Pays-Bas / Monument
The 'Norfolk monument' in Venray was erected in memory of the soldiers of the 1st battalion of the Royal Norfolk Regiment who died during the battle of the Loobeek. The monument also commemorates 300 civilians who died in the battle in the vicinity of Overloon and Venray.
During the crossing of the Loobeek between Overloon and Venray, the British army suffered heavy losses on 15 and 17 October 1944. After a successful advance through northern France and Belgium, the Americans of the 30th infantry 'Old Hickory' had succeeded in liberating most of South Limburg. Then, on 17 September 1944, the Allies wanted to force a push from Belgium to Germany with a large-scale liberation offensive (operation 'Market Garden') by securing bridges in North Brabant and Gelderland with airborne troops in a lightning-fast attack. Three complete divisions were dropped. But the Rhine bridge near Arnhem turned out to be one bridge too many. The British paratroopers were surprised by German armoured troops and had to retreat to the Betuwe after heavy losses.
On 19 September 1944, the American advance also stagnated in South Limburg, a few kilometres north of Sittard. The occupier had succeeded in taking position at two bridgeheads created by the Allied advance: one position was located on the west bank of the Maas in North and Central Limburg, and the other included the area between Roermond and Susteren, bordered by the Roer and the Maas (also known as the 'Roer triangle'). The front line now ran right through Limburg. In the following months, a heavy and bloody battle ensued in this area, from which the civilian population suffered greatly.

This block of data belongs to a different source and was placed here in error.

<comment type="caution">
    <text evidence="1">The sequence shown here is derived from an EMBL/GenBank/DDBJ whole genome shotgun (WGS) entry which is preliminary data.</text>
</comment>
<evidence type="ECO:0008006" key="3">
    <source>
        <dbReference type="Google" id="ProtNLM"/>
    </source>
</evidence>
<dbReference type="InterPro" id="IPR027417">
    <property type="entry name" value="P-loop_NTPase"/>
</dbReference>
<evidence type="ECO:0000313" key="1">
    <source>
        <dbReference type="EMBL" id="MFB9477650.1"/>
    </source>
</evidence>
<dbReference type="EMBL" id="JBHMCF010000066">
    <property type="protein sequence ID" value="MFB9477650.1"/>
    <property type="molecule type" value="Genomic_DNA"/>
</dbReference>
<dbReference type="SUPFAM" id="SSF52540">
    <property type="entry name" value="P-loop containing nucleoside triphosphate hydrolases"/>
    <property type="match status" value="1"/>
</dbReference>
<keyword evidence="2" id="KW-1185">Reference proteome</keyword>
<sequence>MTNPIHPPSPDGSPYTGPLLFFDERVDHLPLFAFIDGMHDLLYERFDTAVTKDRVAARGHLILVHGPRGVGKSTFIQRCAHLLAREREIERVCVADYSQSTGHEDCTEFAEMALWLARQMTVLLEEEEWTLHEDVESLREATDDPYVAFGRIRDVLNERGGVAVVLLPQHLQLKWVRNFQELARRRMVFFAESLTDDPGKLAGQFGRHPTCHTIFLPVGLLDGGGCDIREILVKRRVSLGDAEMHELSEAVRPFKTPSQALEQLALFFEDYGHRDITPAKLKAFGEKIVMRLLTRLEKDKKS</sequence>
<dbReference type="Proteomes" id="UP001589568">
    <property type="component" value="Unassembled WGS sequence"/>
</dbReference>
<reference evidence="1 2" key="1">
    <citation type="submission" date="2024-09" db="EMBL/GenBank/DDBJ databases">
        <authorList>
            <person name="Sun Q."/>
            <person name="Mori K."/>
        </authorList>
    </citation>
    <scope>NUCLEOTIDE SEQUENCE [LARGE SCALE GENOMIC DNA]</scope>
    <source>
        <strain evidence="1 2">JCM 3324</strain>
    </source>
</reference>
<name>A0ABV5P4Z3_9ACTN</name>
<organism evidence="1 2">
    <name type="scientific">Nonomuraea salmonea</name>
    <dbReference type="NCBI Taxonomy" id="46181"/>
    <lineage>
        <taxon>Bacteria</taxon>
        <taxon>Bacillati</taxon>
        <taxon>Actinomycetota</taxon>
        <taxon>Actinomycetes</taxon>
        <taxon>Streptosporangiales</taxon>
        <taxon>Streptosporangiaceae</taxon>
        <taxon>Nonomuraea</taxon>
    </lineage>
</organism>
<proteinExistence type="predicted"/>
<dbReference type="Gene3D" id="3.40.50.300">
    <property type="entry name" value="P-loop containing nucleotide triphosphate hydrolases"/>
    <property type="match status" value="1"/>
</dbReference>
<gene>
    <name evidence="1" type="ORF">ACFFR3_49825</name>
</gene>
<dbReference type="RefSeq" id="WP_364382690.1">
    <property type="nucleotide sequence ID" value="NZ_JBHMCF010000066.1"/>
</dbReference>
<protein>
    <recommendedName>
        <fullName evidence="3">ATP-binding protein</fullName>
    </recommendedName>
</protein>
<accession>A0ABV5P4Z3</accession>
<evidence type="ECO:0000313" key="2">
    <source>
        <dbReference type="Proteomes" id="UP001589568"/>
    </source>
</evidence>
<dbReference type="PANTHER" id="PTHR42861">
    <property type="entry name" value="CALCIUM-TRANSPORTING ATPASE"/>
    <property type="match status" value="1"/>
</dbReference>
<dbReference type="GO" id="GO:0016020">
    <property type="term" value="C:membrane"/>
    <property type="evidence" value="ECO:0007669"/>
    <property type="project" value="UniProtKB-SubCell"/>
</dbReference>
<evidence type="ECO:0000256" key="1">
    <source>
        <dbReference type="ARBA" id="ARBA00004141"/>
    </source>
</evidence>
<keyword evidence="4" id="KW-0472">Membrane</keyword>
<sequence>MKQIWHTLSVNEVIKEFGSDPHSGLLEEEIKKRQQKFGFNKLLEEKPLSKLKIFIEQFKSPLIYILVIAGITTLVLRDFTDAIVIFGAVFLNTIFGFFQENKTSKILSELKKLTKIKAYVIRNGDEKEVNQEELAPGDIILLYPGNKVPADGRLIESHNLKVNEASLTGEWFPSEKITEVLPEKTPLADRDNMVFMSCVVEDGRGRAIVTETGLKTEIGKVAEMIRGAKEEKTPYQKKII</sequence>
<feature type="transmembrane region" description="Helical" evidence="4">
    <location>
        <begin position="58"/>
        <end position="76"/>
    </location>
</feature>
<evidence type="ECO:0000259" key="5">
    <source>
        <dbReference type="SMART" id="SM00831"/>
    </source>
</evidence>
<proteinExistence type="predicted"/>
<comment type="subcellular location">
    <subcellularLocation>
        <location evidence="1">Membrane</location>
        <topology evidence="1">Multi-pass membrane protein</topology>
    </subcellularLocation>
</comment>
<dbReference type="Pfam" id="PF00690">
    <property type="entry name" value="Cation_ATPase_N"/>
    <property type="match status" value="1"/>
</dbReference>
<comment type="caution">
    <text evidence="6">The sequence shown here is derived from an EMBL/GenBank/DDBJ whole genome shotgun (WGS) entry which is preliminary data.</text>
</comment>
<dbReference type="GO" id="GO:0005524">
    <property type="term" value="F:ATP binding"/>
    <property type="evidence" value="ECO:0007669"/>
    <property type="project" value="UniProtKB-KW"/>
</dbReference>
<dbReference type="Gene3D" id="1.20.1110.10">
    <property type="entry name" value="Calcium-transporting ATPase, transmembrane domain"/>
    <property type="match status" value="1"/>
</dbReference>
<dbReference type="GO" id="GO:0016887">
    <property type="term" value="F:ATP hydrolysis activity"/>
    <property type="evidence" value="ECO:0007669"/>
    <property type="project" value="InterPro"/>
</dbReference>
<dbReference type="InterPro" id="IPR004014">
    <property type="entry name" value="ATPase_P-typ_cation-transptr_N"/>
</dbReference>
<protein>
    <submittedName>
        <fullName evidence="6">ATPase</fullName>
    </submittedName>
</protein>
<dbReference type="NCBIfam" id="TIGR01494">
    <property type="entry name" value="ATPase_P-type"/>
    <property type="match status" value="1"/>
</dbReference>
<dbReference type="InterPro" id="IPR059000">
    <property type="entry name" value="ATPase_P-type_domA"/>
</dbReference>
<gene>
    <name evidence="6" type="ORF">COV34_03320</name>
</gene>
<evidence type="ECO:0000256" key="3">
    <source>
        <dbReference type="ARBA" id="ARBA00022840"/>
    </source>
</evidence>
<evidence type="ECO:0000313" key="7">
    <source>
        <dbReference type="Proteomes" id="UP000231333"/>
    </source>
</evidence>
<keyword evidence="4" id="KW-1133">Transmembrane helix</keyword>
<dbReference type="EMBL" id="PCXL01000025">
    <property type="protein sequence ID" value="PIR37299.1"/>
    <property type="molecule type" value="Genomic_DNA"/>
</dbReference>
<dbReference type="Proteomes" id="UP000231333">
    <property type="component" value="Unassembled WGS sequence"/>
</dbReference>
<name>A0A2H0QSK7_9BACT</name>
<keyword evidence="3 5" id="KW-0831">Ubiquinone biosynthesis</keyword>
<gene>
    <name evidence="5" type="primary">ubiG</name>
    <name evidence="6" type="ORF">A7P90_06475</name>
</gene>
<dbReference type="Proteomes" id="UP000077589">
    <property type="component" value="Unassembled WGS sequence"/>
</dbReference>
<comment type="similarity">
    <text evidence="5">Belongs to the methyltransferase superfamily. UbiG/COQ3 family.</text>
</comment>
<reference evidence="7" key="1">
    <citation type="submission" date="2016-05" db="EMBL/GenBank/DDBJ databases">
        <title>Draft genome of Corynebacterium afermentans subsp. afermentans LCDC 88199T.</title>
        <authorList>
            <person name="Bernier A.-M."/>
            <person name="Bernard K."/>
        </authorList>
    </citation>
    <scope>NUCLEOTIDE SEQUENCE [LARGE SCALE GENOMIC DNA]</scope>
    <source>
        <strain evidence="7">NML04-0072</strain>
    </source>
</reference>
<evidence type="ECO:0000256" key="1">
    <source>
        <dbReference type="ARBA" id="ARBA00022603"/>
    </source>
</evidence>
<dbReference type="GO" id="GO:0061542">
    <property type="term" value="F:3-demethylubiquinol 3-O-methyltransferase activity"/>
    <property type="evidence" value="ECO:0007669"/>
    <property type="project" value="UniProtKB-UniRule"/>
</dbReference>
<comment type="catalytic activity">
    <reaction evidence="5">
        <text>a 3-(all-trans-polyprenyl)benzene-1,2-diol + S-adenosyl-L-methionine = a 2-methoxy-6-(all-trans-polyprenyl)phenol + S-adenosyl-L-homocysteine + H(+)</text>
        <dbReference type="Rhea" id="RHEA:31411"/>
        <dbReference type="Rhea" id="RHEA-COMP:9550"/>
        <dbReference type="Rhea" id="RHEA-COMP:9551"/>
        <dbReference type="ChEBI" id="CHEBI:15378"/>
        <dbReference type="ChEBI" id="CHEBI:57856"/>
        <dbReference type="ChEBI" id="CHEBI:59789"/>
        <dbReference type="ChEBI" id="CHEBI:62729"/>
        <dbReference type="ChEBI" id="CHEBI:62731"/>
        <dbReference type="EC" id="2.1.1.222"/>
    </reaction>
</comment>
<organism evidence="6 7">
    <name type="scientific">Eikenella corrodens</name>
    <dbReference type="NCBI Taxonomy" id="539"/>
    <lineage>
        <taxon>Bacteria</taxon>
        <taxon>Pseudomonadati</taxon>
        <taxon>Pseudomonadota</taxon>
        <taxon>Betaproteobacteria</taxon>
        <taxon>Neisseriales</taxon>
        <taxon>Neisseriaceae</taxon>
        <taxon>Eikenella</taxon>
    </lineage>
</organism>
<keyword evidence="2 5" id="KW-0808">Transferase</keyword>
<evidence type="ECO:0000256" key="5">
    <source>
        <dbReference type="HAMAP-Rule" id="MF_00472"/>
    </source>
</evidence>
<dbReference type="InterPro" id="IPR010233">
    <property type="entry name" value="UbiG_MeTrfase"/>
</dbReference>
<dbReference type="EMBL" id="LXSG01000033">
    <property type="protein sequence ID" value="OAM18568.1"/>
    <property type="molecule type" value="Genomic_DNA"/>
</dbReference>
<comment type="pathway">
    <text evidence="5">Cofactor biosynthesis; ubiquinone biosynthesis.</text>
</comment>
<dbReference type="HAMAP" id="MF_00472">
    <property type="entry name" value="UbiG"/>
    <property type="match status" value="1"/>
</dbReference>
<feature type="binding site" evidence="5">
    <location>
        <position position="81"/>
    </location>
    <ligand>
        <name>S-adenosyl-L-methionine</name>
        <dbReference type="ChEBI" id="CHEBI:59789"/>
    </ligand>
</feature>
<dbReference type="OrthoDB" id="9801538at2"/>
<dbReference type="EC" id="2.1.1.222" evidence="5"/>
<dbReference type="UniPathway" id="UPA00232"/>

In the vicinity of Venray and Overloon, a reorganised German army was waiting for the Allies. Units that fled from the fronts of Belgium and France were merged with tough paratroopers and fanatical SS men. The occupying forces called this composition the 'Erste Fallschirmarmee' (First Parachute Army). Their general was Kurt Student. His British colleague was named Whistler. He commanded army units with names derived from the English landscape: the Suffolks, the Norfolks, the Easyyorks, the Warwicks and the Lancashires. These opponents fought a gruesome battle in rain and mud in October 1944.
On 12 October 1944, the hundreds of British cannons fired 90,000 shells at Overloon and Venray. This was the start of a phase in the Second World War which, after all the attention for the Battle of Arnhem, has been referred to as the 'forgotten battle'. Venray was bombed from the air for days and bombarded with artillery. Even the psychiatric institutions were not spared in this bloody battle. On 17 October 1944, Sister Marie-Godelieve of Saint Servatius urged the British battery commanders by courier to stop the shelling. When the guns were silent, 300 civilians of Venray and Overloon had been killed, the number of casualties on the Allied side ran into the hundreds and the occupier appeared to have lost of large part of that number.
Overloonseweg 32, 5804 AV Venray